Officially, the Western Roman Empire ended on September 4th, 476 AD when Odoacer deposed Emporer Romulus Augustulus. These sorts of coups had happened many times before, but what made this one different is that Odoacer didn't call himself the new emperor. Instead, he declared himself the King of Italy. That's a pretty minor deviation from the normal pattern of coups in the Roman Empire and thus a pretty arbitrary boundary for "The Fall of Rome." The actual story of what brought down the Western Roman Empire is much more complex and cannot be understood without taking the roles of climate change and infectious disease into account. In this episode of the podcast, KMO and guest discuss two books: The Fate of Rome: Climate, Disease & the End of an Empire by Kyle Harper and Are We Rome? by Cullen Murphy.
KMO welcomes Keith Preston back to the program to discuss the difference between absolute and relative poverty. There are a lot of people who make less than the national average, but most of the so-called poverty in the US is relative poverty. Even so, social stratification and wide disparities between rich and poor, even when the poor are not facing starvation, erodes the sense of shared national identity and makes democratic government difficult to maintain.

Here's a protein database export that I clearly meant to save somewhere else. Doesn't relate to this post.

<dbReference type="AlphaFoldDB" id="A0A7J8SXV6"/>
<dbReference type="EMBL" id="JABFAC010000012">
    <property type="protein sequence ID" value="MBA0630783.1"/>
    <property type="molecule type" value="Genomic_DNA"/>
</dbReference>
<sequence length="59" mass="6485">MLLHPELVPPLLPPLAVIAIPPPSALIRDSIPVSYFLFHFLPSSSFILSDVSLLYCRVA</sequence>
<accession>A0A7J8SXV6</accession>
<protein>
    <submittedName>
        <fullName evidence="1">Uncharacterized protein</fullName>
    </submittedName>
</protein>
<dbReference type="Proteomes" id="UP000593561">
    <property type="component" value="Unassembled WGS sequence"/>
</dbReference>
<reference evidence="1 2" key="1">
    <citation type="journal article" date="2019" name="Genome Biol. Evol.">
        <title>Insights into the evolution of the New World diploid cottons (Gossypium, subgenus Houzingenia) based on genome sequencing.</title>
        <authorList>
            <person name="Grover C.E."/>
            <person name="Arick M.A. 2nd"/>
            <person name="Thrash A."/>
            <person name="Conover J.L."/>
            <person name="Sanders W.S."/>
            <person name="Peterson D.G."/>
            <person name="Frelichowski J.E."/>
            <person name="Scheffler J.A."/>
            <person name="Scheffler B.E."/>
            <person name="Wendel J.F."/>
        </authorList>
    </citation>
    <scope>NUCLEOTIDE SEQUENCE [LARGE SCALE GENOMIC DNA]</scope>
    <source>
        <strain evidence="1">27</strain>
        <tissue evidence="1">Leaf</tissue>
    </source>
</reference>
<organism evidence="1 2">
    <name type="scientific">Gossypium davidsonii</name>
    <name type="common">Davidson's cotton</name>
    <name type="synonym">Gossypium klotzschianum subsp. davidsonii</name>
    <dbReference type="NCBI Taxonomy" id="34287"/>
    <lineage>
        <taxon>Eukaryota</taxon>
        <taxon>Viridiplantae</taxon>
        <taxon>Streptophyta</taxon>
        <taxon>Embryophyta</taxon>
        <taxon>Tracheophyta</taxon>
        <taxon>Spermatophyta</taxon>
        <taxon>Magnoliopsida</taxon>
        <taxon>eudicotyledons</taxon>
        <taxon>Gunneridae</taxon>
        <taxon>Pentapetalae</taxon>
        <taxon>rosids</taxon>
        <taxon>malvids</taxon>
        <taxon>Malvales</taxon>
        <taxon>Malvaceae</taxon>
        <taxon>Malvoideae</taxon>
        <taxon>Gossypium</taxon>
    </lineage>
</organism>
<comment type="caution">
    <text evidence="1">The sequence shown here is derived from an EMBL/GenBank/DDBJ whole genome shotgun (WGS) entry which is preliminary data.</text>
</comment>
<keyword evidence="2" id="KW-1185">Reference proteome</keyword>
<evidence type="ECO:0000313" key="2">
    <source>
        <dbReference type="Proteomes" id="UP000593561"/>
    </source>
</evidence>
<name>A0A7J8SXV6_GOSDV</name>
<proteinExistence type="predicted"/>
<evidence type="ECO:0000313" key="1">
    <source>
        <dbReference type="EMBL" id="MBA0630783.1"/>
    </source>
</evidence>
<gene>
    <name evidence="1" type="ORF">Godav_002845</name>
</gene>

The conversation about IQ and life outcomes just won't die, largely because of the push-back that KMO receives every time he tries to advance the discussion. In this episode, KMO spends some time defining intelligence while also admitting that it is a slippery, context-dependent idea that is liable to evolve over time. Thereafter, KMO and Douglas Lain respond to listener feedback on their previous conversation on this topic. That conversation involves the examination of possible alternate histories and touches on the question of whether it is better to reach a large audience who mostly don't get what you're talking about or reaching a small but sophisticated audience who grok what you have to say and offer you the incentive to go deeper.